awB with Jo Ann Jenkins Part II
February 23, 2024

We are thrilled to share the second and final part of our conversation with AARP CEO Jo Ann Jenkins. In part 1, we discussed Jenkins’ experience as a dynamic leader in the space, her thoughts on how we strengthen this community and really support Aging Black Americans, and we began to dig into the role AARP plays in that work. The second part continues that important dialogue with topics such as confronting ageism, intergenerational communities, economic challenges and more.

Continue reading, and please, don’t forget to share!

In a 2019 article for Forbes, you wrote about the need to confront ageism and create a more inclusive society that values the contributions of people of all ages. How can AARP combat ageism for adults from marginalized communities?

Through our Diversity, Equity and Inclusion efforts, AARP is raising awareness about ageism and promoting age inclusion in the workplace and in society. For example, even though most corporate leaders see value in having a diverse and multi-generational workforce, less than half of the 6,000 corporations that we surveyed even included age in their DEI policies. We created our Living, Learning, Earning Longer (LLEL) initiative (with the EEOC and the World Economic Forum) to identify best practices and help employers develop and manage a multi-generational workforce. Additionally, AARP’s Employer Pledge Program works with more than 1,800 employers across the country to foster more age-diverse workforces that value experienced workers. We continually advocate to eliminate disparities and systemic factors that negatively impact the diverse communities we serve.

How is AARP promoting intergenerational communities and mutual support between older adults and younger generations, particularly for Black elders and younger people, who may face unique challenges?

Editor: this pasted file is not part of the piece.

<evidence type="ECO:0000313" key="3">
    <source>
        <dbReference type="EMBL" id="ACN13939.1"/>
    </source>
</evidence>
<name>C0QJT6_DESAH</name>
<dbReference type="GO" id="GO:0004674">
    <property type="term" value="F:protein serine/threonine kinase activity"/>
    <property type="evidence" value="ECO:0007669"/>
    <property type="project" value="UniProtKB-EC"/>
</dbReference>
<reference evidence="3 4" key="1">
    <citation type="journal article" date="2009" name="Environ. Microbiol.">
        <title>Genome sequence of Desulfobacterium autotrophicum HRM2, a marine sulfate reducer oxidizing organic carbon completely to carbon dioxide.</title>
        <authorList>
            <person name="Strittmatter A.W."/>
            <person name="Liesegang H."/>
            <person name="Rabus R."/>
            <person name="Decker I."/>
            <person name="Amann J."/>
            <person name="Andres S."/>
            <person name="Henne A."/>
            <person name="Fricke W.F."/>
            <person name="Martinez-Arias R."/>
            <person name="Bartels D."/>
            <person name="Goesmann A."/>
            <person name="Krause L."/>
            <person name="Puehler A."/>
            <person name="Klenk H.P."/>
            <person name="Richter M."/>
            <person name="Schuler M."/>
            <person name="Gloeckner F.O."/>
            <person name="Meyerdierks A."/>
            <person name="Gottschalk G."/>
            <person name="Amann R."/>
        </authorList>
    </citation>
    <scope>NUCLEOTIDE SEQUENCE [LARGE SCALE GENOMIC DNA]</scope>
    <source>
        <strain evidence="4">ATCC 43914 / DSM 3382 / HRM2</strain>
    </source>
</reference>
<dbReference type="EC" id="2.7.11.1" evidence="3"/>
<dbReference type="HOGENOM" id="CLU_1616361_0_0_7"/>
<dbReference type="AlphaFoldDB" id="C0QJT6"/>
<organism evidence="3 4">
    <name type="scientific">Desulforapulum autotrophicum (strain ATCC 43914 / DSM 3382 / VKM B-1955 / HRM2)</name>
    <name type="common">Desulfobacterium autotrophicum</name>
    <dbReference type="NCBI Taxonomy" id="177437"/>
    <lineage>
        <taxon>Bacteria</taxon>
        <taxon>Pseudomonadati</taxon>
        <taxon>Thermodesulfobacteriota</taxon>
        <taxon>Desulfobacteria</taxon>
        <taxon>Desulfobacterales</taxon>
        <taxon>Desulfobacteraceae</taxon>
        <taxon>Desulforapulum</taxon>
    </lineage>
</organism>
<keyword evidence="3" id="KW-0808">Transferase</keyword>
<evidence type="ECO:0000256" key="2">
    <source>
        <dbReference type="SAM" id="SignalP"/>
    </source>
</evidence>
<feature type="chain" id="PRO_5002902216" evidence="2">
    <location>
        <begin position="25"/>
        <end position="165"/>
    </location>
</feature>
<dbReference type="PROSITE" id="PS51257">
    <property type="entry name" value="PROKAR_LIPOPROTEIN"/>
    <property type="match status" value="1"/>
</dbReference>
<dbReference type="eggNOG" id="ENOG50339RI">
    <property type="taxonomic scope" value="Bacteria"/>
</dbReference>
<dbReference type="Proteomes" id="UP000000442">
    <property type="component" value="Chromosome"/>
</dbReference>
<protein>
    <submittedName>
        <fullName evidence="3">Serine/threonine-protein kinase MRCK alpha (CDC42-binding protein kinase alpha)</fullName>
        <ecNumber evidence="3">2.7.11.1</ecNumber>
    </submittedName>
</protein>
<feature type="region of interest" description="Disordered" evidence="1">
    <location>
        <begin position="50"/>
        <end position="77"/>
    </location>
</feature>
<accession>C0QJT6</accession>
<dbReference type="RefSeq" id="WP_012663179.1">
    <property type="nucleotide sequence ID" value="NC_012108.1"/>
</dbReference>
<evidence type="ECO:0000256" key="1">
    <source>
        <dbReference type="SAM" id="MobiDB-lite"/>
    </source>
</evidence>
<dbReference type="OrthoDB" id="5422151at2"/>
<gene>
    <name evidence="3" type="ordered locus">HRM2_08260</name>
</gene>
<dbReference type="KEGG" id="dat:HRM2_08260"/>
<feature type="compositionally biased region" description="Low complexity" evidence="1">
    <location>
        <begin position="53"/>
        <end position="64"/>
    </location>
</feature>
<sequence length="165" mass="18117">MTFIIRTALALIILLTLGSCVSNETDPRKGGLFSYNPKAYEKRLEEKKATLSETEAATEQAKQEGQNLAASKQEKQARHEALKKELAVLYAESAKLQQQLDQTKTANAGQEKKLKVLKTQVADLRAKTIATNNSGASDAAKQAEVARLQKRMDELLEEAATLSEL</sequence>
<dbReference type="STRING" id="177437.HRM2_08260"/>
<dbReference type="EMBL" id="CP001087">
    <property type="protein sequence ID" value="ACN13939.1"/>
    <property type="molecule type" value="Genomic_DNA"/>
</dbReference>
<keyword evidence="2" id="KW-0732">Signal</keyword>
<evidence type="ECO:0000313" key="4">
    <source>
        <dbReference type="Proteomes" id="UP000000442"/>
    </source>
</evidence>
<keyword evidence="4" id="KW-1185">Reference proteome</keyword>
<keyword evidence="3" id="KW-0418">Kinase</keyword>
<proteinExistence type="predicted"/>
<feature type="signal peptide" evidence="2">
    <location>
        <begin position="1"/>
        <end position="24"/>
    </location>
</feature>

If there’s one thing we’ve learned at AARP over the years, it’s that if you want to have a good life when you’re older you have to begin preparing when you’re younger. We are all products of the choices we make throughout our lives. We are engaged in a number of efforts to help connect the generations. One program that has been highly successful is AARP Experience Corps, a community-based volunteer program that empowers people over 50 to serve as tutors to help students become better readers by the end of third grade. It is a proven “triple win,” helping students succeed, older adults thrive, and communities grow stronger. We focus on outcomes, inspiring volunteers to disrupt the cycle of poverty by making a lasting difference in the lives of America’s most vulnerable children.

How is AARP working to expand access to job training programs for older workers, especially those from marginalized communities?

AARP Foundation Senior Community Service Employment Program (SCSEP) is the nation’s oldest program to help low-income, unemployed individuals aged 55+ find work. The program matches eligible older job seekers with local nonprofits and public agencies so they can increase skills and build self-confidence, while earning a modest income. Based on their employment interests and goals, participants may also receive supportive services and skills training through an educational institution that often leads to permanent employment.

Our Back to Work 50+ program provides the know-how needed to land jobs in today’s economy. And our Digital Skills Ready@50+ initiative teaches older adults the foundational digital skills crucial to success in today’s workplace.

We are using our influence and expertise of the 50-plus workforce to make sure employers understand the value of experienced workers. We are leading conversations; tackling age discrimination; and providing tools, ideas, and information to help make them more aware of the value of experienced workers.

How is AARP working to address the financial challenges faced by many Black elders?